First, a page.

The football mania is over. What did we learn, ladies? Anything useful? Here’s my quick review of talking balls 2016.

First, the beautiful game, meaning fans and make-up. It was so nice to see men comfortable in blue and green eye shadow, wasn’t it? How long did that take to put on? Will they be more understanding about the length of time it takes us gals to get ready? Thank you, Euros.

Next, foul stuff and global football culture. A referee sent off a Swedish footballer for breaking wind during a match. Yes, actually sent him off. Not only does that mean the "trump factor" is affecting the game but what if the terraces take this up this tactic, to express mass scorn towards a team? A Mexican wave will actually be people trying to disperse the smell. If the excitement of the recent tournament made you consider actually attending a match in future, don’t.

This trumping development, incidentally, is especially alarming to people in China. The misconduct in question was during a fixture in Sweden, not the Euros, but it still got widespread media coverage, as it occurred at a time of peak football interest. Don’t forget that trends in Sweden have global impact - it’s not far from Scandi noir to Scandi odeur. China recently announced hundreds of football academies. What if there are copycat instances by Chinese student footballers? We’ve just got rid of spitting as an acceptable male action in China; now this? Will the pollution problems worsen?

Back to the Euros. The emergence of pretty colours was a nice girlie touch. One of Portugal’s strips was an elegant shade of green called "eau de nil". It was almost the score of one match in which the strip was worn. Merely admiring it made me sound like I knew a bit about football. Result.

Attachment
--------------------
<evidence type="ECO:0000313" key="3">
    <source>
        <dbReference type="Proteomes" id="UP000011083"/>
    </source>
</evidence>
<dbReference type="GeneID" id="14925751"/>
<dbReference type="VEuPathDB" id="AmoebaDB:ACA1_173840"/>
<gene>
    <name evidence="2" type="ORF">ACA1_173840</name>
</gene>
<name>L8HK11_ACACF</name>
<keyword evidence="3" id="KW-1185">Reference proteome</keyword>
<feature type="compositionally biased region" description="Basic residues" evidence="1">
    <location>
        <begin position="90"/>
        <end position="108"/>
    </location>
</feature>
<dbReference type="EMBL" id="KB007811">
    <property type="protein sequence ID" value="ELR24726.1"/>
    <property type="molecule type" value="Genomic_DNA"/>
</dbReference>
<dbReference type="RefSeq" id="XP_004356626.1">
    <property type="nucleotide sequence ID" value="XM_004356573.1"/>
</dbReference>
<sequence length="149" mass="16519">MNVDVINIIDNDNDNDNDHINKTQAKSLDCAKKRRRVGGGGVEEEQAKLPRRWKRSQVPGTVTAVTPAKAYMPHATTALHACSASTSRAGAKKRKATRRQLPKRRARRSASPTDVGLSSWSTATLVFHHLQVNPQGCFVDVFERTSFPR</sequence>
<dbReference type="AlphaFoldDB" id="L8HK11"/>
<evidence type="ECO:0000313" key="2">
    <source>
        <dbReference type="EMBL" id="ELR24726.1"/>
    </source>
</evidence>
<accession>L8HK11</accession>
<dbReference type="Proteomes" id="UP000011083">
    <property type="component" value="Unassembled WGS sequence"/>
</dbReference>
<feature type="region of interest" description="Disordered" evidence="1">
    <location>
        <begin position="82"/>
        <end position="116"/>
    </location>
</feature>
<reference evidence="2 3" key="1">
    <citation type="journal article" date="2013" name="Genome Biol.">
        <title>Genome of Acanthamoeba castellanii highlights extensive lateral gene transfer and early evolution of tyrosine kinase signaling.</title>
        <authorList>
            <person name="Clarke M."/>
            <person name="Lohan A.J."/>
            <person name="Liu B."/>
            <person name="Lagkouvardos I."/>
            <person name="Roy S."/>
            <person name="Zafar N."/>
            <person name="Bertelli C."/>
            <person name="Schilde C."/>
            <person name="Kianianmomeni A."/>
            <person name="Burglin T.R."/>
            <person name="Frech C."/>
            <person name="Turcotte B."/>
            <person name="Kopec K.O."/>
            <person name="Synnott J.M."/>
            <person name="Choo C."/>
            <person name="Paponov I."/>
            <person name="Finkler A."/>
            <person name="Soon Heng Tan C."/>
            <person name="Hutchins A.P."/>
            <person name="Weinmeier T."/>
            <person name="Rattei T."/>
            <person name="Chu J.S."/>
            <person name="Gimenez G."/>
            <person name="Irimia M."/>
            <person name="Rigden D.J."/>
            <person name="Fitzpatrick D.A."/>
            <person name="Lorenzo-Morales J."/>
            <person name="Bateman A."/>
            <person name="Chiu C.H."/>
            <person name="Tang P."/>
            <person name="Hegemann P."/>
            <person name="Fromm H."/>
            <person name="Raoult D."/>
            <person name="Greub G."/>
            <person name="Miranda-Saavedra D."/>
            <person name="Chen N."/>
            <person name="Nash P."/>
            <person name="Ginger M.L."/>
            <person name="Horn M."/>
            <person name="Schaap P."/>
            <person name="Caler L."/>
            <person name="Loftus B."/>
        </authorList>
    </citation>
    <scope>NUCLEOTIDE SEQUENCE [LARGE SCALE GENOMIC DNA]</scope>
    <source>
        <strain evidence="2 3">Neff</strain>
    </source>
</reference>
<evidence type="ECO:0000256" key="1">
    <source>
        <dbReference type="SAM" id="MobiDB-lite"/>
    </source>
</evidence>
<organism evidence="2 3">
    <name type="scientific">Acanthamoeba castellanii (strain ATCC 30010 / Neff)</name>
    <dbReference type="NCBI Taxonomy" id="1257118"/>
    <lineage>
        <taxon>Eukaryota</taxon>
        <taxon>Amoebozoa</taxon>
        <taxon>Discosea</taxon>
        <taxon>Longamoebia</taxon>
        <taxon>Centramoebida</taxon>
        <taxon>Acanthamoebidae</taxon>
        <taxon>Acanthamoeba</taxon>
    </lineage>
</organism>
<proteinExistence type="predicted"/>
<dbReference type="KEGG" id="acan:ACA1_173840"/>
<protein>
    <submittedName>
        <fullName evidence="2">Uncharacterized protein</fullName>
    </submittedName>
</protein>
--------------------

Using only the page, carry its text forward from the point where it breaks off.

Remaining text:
Anyway, no woman should accept criticism of lack of knowledge as being "unsporting" was widespread. (That’s the same as non-sporting, right?) The Wales team was filmed celebrating Iceland’s victory over England, remember? And orders for Iceland shirts rocketed, with the highest demand from Scotland. I guess the country was trying to dress for European success; was there an order for a size medium from Edinburgh, from an N Sturgeon, also asking if there were shoes to match?

Lastly, it was interesting how misspeaking emerged as a Euro class issue. When referendum commentators like Jeremy Vine used the word leavey – to describe the inclination of a geographical area – it was perceived as linguistically playful. When commentators Rio Ferdinand or Ian Wright said "I fink", and "he plays brilliant", they were judged as not knowing how to speak.

Never let it be said footballers are stupid. You have to be able to count to do the Iceland Viking thunderclap. One two three CLAP four five six CLAP.

The clap (careful), it’s said, originated in Motherwell. My Dad is a Motherwell supporter and doesn’t remember it. He does recall a few opinions of the team after which "excuse my Icelandic" could have been said.

But if true, it’s an example of a successful Scottish export to a Euro nation. N Sturgeon, take note.